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Math Help - Linear algebra question...

  1. #1
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    Linear algebra question...

    Given a system of the form

    -m1x1 + x2 = b1
    -m2x2 + x2 = b2

    where m1, m2, b1, and b2 are constants:

    (a) Show that the system will have a unique solution if m1 != m2
    (b) If m1 = m2, show that the system will be consistent only if b1 = b2
    (c) Give a geometric interpretation to parts (a) and (b)

    Not sure where to even begin with this, thanks in advance!
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  2. #2
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    Quote Originally Posted by pakman View Post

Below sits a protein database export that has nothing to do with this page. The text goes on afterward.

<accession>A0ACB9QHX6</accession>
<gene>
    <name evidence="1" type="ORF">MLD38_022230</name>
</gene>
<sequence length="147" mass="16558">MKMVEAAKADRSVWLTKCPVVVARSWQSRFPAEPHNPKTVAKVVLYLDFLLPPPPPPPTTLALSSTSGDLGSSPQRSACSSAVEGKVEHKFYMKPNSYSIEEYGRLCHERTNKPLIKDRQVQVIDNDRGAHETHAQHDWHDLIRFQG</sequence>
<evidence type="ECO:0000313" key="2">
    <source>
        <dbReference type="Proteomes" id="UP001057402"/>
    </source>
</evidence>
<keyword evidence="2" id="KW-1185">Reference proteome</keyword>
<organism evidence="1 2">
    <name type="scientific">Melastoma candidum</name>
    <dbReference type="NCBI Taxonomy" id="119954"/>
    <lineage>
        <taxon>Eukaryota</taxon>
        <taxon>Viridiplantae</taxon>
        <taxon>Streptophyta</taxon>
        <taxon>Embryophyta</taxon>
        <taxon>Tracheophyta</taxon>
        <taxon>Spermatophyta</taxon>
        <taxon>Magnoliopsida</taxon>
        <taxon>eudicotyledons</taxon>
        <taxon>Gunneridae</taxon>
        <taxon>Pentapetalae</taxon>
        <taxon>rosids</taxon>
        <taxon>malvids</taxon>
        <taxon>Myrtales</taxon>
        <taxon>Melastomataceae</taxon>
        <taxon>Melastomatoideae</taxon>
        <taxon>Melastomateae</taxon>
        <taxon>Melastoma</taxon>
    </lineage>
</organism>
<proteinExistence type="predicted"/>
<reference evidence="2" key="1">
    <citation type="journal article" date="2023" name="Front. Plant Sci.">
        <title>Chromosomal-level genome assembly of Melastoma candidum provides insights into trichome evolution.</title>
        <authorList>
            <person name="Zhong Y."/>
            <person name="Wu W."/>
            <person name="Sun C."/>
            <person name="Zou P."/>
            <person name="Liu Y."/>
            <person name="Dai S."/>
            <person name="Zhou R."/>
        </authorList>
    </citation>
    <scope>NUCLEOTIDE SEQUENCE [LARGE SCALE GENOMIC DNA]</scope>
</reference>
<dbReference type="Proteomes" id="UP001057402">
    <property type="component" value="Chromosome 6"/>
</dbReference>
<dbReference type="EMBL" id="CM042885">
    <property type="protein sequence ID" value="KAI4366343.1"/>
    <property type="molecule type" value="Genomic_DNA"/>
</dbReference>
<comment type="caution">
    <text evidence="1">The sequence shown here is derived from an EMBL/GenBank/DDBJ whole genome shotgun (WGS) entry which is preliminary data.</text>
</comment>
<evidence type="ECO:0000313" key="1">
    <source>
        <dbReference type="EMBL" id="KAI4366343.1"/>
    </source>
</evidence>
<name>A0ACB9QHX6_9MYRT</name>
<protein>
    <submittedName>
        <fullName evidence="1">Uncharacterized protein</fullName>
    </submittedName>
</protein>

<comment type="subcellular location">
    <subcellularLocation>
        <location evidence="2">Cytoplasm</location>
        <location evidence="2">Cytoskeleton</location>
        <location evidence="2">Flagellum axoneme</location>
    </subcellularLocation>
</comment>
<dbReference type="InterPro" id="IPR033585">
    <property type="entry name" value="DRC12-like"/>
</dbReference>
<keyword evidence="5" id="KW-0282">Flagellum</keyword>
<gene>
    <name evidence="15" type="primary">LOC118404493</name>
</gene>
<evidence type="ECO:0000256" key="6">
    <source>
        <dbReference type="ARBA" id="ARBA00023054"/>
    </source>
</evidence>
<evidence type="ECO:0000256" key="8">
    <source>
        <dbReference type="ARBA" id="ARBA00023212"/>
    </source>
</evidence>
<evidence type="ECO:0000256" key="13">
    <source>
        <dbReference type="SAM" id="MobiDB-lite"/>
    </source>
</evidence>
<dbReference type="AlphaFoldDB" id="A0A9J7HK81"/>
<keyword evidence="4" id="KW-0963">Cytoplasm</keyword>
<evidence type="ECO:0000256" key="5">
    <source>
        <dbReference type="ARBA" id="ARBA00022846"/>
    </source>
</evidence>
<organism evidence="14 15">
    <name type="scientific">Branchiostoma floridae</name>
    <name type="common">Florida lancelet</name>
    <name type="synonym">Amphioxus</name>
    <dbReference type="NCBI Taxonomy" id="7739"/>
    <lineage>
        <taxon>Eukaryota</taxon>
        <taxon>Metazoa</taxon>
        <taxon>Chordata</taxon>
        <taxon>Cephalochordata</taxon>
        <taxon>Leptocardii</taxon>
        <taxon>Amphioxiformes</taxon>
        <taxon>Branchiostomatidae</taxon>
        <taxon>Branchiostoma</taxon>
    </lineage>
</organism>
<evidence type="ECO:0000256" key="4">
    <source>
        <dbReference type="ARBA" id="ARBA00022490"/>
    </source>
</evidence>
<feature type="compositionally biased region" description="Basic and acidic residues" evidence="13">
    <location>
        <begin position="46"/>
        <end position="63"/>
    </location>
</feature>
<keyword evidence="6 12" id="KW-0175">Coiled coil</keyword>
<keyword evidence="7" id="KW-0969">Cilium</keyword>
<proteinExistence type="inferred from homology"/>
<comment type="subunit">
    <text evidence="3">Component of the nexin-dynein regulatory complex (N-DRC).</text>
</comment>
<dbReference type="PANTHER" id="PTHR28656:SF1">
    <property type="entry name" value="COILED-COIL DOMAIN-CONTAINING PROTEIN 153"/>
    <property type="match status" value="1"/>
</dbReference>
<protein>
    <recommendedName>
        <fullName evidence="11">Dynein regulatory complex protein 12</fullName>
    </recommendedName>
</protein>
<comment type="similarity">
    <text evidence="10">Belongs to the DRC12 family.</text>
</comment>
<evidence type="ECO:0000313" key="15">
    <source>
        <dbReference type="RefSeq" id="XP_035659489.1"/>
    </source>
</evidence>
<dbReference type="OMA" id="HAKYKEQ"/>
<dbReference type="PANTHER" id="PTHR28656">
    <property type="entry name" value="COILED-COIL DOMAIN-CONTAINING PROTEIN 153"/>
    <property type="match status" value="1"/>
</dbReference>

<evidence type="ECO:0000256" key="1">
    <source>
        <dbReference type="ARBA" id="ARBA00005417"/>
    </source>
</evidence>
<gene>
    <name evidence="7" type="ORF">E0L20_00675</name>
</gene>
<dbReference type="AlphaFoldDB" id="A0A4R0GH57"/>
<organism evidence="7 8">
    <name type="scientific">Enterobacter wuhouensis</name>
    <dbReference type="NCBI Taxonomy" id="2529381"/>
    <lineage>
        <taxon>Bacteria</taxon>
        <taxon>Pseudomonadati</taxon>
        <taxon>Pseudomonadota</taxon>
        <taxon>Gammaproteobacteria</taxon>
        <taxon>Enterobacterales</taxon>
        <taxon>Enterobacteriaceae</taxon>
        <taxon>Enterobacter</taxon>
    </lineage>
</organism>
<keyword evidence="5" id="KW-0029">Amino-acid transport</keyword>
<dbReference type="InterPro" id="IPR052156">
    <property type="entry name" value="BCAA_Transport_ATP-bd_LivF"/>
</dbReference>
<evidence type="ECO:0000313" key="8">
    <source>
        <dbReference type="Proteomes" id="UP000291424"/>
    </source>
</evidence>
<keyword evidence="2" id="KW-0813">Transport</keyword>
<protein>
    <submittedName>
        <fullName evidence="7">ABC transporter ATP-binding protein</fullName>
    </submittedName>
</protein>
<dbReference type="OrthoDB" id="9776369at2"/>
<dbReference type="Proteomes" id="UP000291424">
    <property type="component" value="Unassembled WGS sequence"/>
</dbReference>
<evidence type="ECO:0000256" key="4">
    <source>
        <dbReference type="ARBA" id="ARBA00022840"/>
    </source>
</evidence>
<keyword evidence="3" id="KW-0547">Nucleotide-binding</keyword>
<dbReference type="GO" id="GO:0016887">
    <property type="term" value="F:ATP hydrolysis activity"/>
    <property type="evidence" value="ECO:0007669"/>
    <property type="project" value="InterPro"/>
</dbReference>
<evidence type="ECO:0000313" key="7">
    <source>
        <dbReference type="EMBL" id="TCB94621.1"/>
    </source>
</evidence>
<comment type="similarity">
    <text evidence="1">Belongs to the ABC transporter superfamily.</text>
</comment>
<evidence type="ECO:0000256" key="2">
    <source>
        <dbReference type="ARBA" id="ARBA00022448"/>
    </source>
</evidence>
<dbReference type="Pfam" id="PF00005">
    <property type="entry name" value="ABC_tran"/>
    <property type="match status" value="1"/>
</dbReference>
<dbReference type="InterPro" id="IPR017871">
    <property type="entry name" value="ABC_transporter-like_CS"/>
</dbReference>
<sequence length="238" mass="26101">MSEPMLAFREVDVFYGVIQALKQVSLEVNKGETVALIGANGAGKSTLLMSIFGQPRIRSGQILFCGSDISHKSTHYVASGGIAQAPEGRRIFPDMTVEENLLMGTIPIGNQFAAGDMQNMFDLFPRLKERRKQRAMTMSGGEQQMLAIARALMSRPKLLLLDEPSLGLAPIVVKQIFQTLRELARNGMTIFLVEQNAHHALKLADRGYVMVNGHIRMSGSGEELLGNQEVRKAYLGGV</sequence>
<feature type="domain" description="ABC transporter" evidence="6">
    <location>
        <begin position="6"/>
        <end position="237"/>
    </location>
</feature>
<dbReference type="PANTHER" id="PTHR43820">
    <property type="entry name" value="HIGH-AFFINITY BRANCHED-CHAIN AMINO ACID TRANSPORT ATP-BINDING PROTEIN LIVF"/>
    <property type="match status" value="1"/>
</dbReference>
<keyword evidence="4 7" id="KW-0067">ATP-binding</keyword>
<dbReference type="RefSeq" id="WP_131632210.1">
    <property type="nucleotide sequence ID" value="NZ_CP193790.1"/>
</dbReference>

Given a system of the form

    -m1x1 + x2 = b1
    -m2x2 + x2 = b2

    where m1, m2, b1, and b2 are constants:

    (a) Show that the system will have a unique solution if m1 != m2
    (b) If m1 = m2, show that the system will be consistent only if b1 = b2
    (c) Give a geometric interpretation to parts (a) and (b)

    Not sure where to even begin with this, thanks in advance!
    Hello,

    first I assume that there is a typo:

    \begin{array}{l}-m_1 x_1 + x_2 = b_1 \\-m_2 x_1 + x_2 = b_2\end{array} . Subtract columnwise(?):

    -m_1x_1 + m_2 x_1 = b_1 - b_2~\iff~x_1 = \frac{b_1-b_2}{m_2-m_1} . As you easily can see there exists only a solution for x_1 if m_1 \ne m_2

    If m_1 = m_2 then the 2 lines are parallel and there doesn't exist a common point, that means there doesn't exist a solution for x_1

    If m_1 = m_2~\wedge~b_1 = b_2 the lines are equal that means there are infinite many common points.
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